Paper on hybridization in the wild

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Rocio Espada from WCA Partner Dolphin Adventure Gibraltar recently co-authored a paper on a case of hybridization in the wild between a female bottlenose dolphin and a short-beaked common dolphin in the Mediterranean.

The article entitled Hybridization in the wild between Tursiops truncatus (Monatgu 1821) and Delphinus delphis (Linnaeus 1758) was published in the online journal PLoS One in April 2019, and details the encounter of the hybrid dolphin in the Bay of Algeciras in southern Spain from August 2016 to June 2017.

Since 2006 a lone female bottlenose dolphin, known locally as Billie, has been observed with groups of common dolphins in the area. In August 2016 Billie was seen pushing a neonate to the surface, with no other dolphins around. Photographs taken before and after this date of Billie strongly indicate she had been pregnant and that the calf was hers. Billie’s history and apparent adoption by common dolphins in the area and the encounters recorded over the next 25 weeks led researchers to believe this was a hybrid. For the first 3 months of observation the female bottlenose dolphin was observed showing attentive care and nurturing behaviour towards the newborn, and the two were observed predominantly in the echelon swimming position (the calf swimming alongside the mother). In addition, nursing was recorded at least four times. This strongly suggested that the female bottlenose dolphin was the calf’s mother.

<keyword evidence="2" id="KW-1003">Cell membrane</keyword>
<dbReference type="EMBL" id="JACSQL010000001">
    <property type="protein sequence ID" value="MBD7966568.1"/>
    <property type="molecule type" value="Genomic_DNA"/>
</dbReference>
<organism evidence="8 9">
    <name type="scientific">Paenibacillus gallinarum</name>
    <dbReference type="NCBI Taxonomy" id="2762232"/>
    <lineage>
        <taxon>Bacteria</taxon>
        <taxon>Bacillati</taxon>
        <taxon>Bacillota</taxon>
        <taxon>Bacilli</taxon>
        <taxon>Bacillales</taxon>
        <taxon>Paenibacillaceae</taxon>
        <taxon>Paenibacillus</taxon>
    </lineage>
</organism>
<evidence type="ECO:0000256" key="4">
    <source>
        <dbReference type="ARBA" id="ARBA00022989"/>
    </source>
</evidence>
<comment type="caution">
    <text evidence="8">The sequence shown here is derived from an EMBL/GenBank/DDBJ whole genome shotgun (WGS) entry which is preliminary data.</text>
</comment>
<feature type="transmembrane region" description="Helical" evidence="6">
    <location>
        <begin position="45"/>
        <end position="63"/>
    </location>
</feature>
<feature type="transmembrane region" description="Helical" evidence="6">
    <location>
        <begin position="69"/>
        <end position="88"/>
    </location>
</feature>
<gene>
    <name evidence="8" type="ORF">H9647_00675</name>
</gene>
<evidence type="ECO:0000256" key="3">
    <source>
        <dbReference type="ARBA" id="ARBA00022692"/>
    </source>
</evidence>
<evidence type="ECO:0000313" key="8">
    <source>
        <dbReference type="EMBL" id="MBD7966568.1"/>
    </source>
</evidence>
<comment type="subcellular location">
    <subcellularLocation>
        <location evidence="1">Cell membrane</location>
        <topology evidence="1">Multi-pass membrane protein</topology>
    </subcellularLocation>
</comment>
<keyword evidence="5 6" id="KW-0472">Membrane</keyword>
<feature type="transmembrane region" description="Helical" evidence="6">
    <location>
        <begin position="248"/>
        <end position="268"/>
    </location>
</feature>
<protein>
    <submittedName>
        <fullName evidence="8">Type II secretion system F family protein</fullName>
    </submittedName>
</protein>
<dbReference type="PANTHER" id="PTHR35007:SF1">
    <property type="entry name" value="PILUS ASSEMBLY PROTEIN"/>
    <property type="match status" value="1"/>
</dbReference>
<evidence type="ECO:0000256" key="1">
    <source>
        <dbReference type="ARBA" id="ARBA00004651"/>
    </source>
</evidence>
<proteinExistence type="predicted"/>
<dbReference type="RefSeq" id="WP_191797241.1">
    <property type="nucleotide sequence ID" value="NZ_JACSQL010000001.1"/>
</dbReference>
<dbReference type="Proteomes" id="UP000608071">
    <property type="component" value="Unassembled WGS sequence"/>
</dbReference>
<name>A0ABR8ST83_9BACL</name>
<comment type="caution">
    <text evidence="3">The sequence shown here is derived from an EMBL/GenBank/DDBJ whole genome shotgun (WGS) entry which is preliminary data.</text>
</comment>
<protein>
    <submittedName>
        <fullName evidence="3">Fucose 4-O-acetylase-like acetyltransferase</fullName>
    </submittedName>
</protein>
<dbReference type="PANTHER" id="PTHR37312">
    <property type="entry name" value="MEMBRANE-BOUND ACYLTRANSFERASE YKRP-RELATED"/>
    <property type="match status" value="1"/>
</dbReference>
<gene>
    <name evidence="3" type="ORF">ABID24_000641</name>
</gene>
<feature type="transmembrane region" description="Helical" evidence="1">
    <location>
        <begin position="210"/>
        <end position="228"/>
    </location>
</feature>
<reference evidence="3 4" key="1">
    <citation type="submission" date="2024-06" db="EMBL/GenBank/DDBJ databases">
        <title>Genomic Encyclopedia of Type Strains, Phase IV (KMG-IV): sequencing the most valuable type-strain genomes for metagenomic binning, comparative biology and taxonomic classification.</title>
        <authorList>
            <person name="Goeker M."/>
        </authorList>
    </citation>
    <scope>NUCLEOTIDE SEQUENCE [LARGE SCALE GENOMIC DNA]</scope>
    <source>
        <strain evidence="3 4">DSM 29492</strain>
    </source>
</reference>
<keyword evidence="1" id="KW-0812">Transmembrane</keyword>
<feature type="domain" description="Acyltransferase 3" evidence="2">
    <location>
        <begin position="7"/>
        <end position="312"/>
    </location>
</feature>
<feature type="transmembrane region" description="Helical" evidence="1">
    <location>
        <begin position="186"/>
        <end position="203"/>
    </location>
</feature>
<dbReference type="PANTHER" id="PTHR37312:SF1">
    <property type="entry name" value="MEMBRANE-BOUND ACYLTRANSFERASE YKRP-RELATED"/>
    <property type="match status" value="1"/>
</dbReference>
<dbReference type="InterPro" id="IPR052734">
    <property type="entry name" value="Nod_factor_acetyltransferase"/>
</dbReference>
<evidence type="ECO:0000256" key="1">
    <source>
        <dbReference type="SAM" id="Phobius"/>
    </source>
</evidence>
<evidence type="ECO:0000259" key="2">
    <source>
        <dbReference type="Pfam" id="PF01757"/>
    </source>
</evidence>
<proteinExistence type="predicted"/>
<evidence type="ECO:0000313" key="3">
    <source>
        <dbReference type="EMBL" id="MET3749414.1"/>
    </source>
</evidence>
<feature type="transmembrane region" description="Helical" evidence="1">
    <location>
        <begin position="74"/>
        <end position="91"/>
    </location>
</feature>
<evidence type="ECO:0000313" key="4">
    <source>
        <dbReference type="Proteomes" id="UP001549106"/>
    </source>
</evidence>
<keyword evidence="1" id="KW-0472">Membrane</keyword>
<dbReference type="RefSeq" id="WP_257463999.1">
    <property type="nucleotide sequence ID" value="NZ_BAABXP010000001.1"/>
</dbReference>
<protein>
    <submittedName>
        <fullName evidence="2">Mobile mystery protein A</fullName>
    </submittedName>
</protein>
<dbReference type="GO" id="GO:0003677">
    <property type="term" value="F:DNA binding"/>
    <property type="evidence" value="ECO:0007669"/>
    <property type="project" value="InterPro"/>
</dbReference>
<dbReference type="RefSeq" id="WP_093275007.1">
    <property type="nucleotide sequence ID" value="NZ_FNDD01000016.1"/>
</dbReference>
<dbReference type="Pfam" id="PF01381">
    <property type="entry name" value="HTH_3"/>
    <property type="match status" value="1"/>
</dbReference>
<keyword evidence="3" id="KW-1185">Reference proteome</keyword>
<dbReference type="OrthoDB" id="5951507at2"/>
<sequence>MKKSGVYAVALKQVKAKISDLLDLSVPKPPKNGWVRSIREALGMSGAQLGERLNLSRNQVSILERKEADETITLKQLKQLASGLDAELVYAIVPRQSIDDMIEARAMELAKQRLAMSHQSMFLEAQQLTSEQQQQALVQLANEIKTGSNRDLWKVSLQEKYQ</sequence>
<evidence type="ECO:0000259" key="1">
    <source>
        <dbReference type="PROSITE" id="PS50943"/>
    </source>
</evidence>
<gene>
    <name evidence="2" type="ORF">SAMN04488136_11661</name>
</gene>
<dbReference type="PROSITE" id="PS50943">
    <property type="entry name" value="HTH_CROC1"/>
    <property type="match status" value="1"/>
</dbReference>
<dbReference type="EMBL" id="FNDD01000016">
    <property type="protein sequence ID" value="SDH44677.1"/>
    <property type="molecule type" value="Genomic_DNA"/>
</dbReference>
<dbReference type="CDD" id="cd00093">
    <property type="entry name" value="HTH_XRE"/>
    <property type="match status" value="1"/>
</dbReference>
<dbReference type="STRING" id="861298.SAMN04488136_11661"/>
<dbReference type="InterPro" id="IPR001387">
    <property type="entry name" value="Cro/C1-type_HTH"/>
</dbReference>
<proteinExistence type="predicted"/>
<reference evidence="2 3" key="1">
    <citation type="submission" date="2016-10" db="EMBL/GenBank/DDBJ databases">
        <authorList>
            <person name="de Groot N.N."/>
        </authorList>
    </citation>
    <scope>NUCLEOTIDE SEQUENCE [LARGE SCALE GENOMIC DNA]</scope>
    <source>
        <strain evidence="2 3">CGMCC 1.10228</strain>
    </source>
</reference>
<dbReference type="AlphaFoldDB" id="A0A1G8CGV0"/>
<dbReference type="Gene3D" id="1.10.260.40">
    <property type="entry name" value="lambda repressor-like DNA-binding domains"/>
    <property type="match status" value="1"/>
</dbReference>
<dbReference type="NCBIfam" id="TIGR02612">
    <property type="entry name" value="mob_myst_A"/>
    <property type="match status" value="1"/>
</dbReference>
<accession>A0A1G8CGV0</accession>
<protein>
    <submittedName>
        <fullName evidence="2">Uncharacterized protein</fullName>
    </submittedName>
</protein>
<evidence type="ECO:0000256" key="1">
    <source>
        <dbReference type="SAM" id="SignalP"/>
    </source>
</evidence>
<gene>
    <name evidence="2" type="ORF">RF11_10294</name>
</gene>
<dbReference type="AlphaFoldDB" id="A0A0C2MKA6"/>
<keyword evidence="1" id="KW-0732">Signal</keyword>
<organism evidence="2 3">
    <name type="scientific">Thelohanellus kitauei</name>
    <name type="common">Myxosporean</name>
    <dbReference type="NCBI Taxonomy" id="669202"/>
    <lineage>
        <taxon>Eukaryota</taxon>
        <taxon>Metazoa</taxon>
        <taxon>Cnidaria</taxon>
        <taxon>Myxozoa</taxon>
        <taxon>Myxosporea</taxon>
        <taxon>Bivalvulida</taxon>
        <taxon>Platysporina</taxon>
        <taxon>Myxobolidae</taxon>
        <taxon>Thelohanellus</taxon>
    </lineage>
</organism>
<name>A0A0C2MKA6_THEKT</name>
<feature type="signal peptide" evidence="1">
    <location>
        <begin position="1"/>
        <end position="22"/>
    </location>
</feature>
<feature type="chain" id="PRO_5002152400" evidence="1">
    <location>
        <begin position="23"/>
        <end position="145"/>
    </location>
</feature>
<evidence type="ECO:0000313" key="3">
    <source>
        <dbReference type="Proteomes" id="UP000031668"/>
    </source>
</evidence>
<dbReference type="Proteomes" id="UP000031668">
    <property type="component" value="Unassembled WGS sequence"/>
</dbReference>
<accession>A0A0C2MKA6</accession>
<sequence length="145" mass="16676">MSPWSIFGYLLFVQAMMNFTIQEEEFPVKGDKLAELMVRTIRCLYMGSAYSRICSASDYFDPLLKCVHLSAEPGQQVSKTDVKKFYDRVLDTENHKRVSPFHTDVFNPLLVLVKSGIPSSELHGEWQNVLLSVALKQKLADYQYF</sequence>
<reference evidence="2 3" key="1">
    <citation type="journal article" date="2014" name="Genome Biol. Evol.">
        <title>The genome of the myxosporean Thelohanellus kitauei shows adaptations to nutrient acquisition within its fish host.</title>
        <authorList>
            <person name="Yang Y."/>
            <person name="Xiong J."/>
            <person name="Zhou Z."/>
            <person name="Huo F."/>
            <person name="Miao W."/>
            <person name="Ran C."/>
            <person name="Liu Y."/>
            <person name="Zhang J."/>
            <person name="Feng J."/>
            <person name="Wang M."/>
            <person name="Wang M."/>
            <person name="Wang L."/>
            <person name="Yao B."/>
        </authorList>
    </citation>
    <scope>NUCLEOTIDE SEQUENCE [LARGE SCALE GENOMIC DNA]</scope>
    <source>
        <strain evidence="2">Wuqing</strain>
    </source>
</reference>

Billie the bottlenose dolphin and the hybrid calf

Photographs of the calf showed morphological characteristics of both common dolphin and bottlenose dolphins, with colouration and striping patterns of the calf, corresponding with markings characteristic of common dolphins all be it slightly muted. This indicated that the father was likely to be a common dolphin.

The hybrid calf leaping

The decision was taken not to risk taking biopsy samples at this stage, with the team not wanting to risk the health of the calf. Sadly after June 2017 there were no further sightings of the hybrid calf and it is presumed to have died.

Despite the loss of the calf this case of hybridization provides significant and valuable information on hybridization in wild cetacean populations, not least between two vulnerable populations of cetaceans in an area heavily impacts by human activity.

Author: Phil

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